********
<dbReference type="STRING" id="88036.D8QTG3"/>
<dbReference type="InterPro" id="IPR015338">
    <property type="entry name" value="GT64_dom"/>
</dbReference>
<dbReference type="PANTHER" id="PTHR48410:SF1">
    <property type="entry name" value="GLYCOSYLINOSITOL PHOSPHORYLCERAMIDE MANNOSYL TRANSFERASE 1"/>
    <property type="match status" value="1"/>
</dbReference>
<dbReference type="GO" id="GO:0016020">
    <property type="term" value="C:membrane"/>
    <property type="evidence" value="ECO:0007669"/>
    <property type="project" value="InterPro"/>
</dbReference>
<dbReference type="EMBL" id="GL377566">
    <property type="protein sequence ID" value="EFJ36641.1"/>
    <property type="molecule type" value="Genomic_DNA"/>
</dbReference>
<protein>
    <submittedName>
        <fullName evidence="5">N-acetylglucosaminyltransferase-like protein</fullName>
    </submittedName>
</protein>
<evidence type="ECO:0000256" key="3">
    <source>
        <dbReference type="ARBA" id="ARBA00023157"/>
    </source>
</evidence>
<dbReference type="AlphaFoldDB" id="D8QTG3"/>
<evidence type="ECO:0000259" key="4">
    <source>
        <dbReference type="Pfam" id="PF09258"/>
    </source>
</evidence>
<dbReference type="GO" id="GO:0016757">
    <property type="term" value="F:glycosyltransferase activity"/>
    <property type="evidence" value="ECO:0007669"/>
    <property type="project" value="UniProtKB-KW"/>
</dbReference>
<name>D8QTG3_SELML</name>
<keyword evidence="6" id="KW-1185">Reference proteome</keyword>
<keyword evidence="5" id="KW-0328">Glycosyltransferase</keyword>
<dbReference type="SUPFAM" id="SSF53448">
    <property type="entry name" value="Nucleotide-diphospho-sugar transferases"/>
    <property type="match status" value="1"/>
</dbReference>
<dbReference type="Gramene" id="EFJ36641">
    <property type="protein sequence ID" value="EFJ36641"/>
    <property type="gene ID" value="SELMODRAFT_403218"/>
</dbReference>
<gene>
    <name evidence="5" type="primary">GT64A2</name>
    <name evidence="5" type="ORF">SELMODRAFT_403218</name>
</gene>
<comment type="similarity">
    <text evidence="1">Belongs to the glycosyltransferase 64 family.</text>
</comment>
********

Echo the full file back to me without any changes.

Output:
<dbReference type="STRING" id="88036.D8QTG3"/>
<dbReference type="InterPro" id="IPR015338">
    <property type="entry name" value="GT64_dom"/>
</dbReference>
<dbReference type="PANTHER" id="PTHR48410:SF1">
    <property type="entry name" value="GLYCOSYLINOSITOL PHOSPHORYLCERAMIDE MANNOSYL TRANSFERASE 1"/>
    <property type="match status" value="1"/>
</dbReference>
<dbReference type="GO" id="GO:0016020">
    <property type="term" value="C:membrane"/>
    <property type="evidence" value="ECO:0007669"/>
    <property type="project" value="InterPro"/>
</dbReference>
<dbReference type="EMBL" id="GL377566">
    <property type="protein sequence ID" value="EFJ36641.1"/>
    <property type="molecule type" value="Genomic_DNA"/>
</dbReference>
<protein>
    <submittedName>
        <fullName evidence="5">N-acetylglucosaminyltransferase-like protein</fullName>
    </submittedName>
</protein>
<evidence type="ECO:0000256" key="3">
    <source>
        <dbReference type="ARBA" id="ARBA00023157"/>
    </source>
</evidence>
<dbReference type="AlphaFoldDB" id="D8QTG3"/>
<evidence type="ECO:0000259" key="4">
    <source>
        <dbReference type="Pfam" id="PF09258"/>
    </source>
</evidence>
<dbReference type="GO" id="GO:0016757">
    <property type="term" value="F:glycosyltransferase activity"/>
    <property type="evidence" value="ECO:0007669"/>
    <property type="project" value="UniProtKB-KW"/>
</dbReference>
<name>D8QTG3_SELML</name>
<keyword evidence="6" id="KW-1185">Reference proteome</keyword>
<keyword evidence="5" id="KW-0328">Glycosyltransferase</keyword>
<dbReference type="SUPFAM" id="SSF53448">
    <property type="entry name" value="Nucleotide-diphospho-sugar transferases"/>
    <property type="match status" value="1"/>
</dbReference>
<dbReference type="Gramene" id="EFJ36641">
    <property type="protein sequence ID" value="EFJ36641"/>
    <property type="gene ID" value="SELMODRAFT_403218"/>
</dbReference>
<gene>
    <name evidence="5" type="primary">GT64A2</name>
    <name evidence="5" type="ORF">SELMODRAFT_403218</name>
</gene>
<comment type="similarity">
    <text evidence="1">Belongs to the glycosyltransferase 64 family.</text>
</comment>